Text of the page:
Super Rugby: Sunwolves to leave Super Rugby in 2020

The Sunwolves are officially moving on from Super Rugby.

On Friday, governing body SANZAAR confirmed speculation that the Japanese franchise will leave the competition at the end of their broadcast deal in 2020.

The tournament will revert to a 14-team round robin format in the 2021 season.

The Japan Rugby Football Union is the catalyst for the team's departure, having decided that Super Rugby "no longer remains the best pathway for the development of players for the national team" and therefore, couldn't justify its financing beyond its current deal.

"SANZAAR was advised by the JRFU in early March that they would no longer be in a position to financially underwrite the Sunwolves future participation post 2020," CEO Andy Marinos said in a statement. "The future of the Sunwolves will now be determined by the JRFU."

The Sunwolves have struggled since entering the tournament in 2016, when rugby powers identified the Asian market as vital to the game's expansion.

Despite some recent success - including their first-ever away win (against the Chiefs in week three) - they have won a total of just seven games, losing 43.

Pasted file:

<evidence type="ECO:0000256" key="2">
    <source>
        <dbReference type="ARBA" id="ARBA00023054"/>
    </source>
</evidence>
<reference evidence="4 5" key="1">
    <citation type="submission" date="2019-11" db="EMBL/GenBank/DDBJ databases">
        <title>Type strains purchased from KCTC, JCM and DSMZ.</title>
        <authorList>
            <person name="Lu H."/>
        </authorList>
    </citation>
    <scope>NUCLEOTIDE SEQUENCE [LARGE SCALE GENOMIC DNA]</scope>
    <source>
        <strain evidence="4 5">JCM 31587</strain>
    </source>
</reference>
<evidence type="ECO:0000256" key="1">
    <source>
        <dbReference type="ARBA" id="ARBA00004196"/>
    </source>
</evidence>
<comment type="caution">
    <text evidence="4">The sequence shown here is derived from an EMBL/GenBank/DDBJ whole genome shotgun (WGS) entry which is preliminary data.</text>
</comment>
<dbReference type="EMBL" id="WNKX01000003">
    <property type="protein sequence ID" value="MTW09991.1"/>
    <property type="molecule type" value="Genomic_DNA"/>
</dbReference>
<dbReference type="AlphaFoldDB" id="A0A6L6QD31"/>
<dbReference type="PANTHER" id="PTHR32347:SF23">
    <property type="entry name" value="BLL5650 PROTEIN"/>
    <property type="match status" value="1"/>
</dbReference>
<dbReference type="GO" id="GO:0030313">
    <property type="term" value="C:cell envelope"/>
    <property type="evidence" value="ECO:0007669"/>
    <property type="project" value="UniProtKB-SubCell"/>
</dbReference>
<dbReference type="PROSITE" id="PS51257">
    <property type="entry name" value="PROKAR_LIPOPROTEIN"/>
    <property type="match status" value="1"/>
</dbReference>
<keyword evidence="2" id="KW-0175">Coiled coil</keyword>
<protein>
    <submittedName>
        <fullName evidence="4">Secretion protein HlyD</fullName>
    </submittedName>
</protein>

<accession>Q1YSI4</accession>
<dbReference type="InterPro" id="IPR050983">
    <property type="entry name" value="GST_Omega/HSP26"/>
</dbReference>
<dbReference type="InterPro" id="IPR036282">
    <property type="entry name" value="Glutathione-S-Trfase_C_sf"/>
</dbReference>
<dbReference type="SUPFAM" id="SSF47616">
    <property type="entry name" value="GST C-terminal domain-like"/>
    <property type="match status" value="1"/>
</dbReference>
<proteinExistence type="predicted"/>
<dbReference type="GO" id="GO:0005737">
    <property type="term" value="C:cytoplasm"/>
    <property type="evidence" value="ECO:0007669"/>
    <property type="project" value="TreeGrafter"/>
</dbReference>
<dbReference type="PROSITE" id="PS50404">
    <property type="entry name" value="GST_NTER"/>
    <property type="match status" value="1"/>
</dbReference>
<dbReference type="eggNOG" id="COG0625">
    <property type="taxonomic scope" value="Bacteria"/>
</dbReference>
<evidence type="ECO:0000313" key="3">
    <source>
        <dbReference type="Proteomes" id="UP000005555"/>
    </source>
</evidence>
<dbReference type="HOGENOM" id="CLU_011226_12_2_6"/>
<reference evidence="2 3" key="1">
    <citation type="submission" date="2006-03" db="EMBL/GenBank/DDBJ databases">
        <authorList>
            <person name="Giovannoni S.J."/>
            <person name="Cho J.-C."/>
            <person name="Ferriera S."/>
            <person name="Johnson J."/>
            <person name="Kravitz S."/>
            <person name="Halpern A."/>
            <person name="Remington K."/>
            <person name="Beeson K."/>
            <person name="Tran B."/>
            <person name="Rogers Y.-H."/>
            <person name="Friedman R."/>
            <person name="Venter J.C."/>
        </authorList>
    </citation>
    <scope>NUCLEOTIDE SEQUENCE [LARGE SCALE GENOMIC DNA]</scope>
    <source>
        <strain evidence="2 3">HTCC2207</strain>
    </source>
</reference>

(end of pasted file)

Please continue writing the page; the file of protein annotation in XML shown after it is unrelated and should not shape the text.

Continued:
But while they may be leaving Super Rugby, there is talk that the Sunwolves could live on as part of 'Rapid Rugby' - a proposed second-division style competition that would feature the likes of the Western Force, Fiji, Samoa, Hong Kong and Singapore.

The concept is understood to be the next cab off the rank for SANZAAR, who can't make any broader decisions on the Rugby Championship or other competitions, until there is certainty about World Rugby's global proposal.

Meanwhile, Super Rugby moves back to the 14-team iteration it last saw in 2010. The current three conference system will be scrapped, and each team will play every other team home or away each season. 

This means 13 matches for each team, with two byes, in the regular season with the number of home and away matches varying from six to seven based on a two-year alternate match schedule.